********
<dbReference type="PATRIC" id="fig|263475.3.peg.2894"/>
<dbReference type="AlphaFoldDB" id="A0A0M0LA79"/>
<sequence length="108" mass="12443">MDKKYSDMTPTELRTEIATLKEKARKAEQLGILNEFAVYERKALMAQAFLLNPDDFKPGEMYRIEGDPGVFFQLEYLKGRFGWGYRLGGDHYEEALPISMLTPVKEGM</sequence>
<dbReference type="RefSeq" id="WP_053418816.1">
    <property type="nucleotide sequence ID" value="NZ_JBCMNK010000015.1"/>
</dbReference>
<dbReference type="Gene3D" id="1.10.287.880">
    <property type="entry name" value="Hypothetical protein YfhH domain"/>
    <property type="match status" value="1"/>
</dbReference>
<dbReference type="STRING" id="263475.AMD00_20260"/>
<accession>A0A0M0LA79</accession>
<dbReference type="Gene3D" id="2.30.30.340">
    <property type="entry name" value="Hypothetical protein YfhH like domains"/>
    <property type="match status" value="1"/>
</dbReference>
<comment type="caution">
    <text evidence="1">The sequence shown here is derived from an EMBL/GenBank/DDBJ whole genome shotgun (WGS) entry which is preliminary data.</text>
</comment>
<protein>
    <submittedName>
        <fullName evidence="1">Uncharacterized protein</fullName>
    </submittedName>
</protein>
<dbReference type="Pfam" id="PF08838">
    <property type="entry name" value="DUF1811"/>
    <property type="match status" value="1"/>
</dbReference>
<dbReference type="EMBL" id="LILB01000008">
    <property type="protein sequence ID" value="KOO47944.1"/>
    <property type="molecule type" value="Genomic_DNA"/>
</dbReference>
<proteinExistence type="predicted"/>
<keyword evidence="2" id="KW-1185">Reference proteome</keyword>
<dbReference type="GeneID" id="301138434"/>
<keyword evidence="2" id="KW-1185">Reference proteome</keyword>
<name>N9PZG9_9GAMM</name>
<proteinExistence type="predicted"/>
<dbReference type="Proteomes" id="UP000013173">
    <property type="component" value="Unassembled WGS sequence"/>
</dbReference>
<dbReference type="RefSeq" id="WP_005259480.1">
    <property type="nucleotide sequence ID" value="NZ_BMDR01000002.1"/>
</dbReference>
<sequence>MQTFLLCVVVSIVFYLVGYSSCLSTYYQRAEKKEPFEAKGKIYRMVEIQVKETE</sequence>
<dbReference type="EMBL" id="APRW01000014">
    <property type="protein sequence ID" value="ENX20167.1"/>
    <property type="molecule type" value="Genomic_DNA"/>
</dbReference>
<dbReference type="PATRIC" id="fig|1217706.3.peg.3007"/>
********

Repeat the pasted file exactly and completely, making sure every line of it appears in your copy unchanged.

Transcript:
<dbReference type="PATRIC" id="fig|263475.3.peg.2894"/>
<dbReference type="AlphaFoldDB" id="A0A0M0LA79"/>
<sequence length="108" mass="12443">MDKKYSDMTPTELRTEIATLKEKARKAEQLGILNEFAVYERKALMAQAFLLNPDDFKPGEMYRIEGDPGVFFQLEYLKGRFGWGYRLGGDHYEEALPISMLTPVKEGM</sequence>
<dbReference type="RefSeq" id="WP_053418816.1">
    <property type="nucleotide sequence ID" value="NZ_JBCMNK010000015.1"/>
</dbReference>
<dbReference type="Gene3D" id="1.10.287.880">
    <property type="entry name" value="Hypothetical protein YfhH domain"/>
    <property type="match status" value="1"/>
</dbReference>
<dbReference type="STRING" id="263475.AMD00_20260"/>
<accession>A0A0M0LA79</accession>
<dbReference type="Gene3D" id="2.30.30.340">
    <property type="entry name" value="Hypothetical protein YfhH like domains"/>
    <property type="match status" value="1"/>
</dbReference>
<comment type="caution">
    <text evidence="1">The sequence shown here is derived from an EMBL/GenBank/DDBJ whole genome shotgun (WGS) entry which is preliminary data.</text>
</comment>
<protein>
    <submittedName>
        <fullName evidence="1">Uncharacterized protein</fullName>
    </submittedName>
</protein>
<dbReference type="Pfam" id="PF08838">
    <property type="entry name" value="DUF1811"/>
    <property type="match status" value="1"/>
</dbReference>
<dbReference type="EMBL" id="LILB01000008">
    <property type="protein sequence ID" value="KOO47944.1"/>
    <property type="molecule type" value="Genomic_DNA"/>
</dbReference>
<proteinExistence type="predicted"/>
<keyword evidence="2" id="KW-1185">Reference proteome</keyword>
<dbReference type="GeneID" id="301138434"/>
<keyword evidence="2" id="KW-1185">Reference proteome</keyword>
<name>N9PZG9_9GAMM</name>
<proteinExistence type="predicted"/>
<dbReference type="Proteomes" id="UP000013173">
    <property type="component" value="Unassembled WGS sequence"/>
</dbReference>
<dbReference type="RefSeq" id="WP_005259480.1">
    <property type="nucleotide sequence ID" value="NZ_BMDR01000002.1"/>
</dbReference>
<sequence>MQTFLLCVVVSIVFYLVGYSSCLSTYYQRAEKKEPFEAKGKIYRMVEIQVKETE</sequence>
<dbReference type="EMBL" id="APRW01000014">
    <property type="protein sequence ID" value="ENX20167.1"/>
    <property type="molecule type" value="Genomic_DNA"/>
</dbReference>
<dbReference type="PATRIC" id="fig|1217706.3.peg.3007"/>